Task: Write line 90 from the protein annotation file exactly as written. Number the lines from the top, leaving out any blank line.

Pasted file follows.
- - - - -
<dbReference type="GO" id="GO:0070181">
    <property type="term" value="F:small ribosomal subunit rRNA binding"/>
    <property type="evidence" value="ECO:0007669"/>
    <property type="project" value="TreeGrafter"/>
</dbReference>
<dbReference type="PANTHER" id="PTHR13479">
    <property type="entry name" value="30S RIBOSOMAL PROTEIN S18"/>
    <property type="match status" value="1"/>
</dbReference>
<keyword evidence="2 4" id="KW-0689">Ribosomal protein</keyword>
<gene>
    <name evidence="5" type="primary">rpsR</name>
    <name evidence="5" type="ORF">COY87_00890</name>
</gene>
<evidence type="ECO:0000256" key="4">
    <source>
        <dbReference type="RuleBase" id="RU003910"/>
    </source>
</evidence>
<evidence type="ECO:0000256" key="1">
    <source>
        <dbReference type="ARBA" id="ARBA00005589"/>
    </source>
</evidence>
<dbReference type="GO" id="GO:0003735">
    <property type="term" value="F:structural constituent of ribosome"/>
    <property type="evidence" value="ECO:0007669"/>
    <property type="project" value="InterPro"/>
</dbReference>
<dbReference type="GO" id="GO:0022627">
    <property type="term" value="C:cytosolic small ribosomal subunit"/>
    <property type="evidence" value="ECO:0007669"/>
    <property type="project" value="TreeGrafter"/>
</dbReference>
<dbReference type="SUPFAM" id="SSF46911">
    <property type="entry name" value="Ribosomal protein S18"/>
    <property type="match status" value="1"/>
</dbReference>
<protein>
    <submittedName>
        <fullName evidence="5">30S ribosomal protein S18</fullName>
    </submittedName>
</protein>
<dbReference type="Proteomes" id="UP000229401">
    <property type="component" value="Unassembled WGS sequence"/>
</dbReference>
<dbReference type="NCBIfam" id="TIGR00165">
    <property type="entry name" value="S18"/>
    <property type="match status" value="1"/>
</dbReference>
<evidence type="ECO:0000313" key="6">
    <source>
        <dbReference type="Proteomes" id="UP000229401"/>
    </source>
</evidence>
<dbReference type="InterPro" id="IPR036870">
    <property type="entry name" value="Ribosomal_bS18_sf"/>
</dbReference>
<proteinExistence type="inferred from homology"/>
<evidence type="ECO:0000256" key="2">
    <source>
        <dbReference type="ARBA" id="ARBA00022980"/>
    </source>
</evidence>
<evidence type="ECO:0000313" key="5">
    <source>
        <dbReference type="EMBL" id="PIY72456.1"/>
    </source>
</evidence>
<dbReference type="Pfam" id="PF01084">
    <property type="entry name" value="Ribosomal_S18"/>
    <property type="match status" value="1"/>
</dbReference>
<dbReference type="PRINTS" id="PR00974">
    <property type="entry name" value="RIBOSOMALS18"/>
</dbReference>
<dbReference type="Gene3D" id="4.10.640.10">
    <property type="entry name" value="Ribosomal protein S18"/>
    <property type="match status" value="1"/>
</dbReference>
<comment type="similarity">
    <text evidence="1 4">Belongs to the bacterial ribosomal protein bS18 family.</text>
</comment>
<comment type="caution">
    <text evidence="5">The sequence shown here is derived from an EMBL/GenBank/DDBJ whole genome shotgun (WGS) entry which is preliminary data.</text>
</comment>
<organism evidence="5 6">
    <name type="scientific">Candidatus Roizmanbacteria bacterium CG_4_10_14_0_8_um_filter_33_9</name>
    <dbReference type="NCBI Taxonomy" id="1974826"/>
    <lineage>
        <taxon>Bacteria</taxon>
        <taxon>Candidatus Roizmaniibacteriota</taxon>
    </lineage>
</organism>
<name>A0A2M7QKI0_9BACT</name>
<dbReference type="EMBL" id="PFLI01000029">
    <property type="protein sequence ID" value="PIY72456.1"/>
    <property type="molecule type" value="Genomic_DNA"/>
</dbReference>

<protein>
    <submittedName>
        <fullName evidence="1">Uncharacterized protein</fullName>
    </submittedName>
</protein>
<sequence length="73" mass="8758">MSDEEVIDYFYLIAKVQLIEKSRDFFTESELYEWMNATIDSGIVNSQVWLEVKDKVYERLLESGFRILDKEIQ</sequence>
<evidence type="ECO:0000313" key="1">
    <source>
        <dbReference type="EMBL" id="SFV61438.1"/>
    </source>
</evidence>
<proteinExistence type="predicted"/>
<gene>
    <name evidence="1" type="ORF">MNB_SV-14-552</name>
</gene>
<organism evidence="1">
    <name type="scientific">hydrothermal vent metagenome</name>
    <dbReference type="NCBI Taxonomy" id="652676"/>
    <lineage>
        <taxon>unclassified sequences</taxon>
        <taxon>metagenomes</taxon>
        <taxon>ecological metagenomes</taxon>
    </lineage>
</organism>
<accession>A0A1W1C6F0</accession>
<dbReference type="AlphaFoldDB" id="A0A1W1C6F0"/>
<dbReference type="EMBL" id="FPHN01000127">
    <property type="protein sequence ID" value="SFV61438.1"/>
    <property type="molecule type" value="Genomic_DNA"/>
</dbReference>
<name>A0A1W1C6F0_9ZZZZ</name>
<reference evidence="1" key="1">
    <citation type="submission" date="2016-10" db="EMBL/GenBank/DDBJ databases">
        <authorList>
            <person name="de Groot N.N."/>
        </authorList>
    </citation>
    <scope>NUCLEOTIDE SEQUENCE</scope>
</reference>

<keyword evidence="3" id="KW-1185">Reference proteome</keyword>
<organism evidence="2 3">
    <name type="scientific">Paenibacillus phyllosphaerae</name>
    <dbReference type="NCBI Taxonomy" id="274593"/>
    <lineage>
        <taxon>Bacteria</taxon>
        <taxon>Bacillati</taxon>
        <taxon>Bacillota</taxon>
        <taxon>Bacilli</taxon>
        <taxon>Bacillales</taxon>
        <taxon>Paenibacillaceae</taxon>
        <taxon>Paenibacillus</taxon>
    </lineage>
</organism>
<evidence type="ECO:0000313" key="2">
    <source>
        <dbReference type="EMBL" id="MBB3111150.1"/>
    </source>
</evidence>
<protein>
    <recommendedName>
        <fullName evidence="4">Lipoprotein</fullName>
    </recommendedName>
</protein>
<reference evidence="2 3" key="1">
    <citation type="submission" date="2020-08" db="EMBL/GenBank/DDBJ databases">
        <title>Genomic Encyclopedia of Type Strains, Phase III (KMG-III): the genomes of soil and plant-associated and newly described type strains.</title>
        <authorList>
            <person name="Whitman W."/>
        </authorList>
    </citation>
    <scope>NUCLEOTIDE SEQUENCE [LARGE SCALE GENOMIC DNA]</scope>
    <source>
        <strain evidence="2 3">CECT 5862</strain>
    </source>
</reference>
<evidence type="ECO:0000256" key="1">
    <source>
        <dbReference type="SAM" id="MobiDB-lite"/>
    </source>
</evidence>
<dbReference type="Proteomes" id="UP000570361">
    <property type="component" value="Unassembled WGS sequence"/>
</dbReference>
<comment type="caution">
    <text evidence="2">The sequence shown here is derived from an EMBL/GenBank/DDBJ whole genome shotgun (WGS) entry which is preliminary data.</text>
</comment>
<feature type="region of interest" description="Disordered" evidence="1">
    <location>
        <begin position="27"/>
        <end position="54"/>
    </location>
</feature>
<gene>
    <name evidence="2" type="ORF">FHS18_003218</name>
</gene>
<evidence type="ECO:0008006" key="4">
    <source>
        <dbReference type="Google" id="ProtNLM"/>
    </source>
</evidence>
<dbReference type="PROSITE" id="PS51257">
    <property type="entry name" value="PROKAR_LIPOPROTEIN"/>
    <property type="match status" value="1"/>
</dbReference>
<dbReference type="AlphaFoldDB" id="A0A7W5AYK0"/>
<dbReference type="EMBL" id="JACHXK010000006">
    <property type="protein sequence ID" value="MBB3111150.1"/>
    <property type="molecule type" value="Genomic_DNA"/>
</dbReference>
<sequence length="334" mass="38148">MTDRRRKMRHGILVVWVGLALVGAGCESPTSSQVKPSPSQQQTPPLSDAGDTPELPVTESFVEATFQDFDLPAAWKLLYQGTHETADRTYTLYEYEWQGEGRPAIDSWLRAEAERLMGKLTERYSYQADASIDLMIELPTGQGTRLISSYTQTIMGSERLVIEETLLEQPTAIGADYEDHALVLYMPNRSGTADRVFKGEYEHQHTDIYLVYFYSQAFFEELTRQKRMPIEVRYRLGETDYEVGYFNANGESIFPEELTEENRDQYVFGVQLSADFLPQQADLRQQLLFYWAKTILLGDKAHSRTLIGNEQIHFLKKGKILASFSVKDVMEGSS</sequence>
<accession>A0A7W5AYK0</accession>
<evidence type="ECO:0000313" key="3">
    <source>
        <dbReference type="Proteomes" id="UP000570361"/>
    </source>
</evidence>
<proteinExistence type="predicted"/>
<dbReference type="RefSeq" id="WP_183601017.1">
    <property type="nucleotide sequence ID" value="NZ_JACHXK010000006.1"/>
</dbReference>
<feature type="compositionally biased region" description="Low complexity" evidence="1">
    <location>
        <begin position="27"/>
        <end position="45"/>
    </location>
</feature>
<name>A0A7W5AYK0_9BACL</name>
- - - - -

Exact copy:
    <lineage>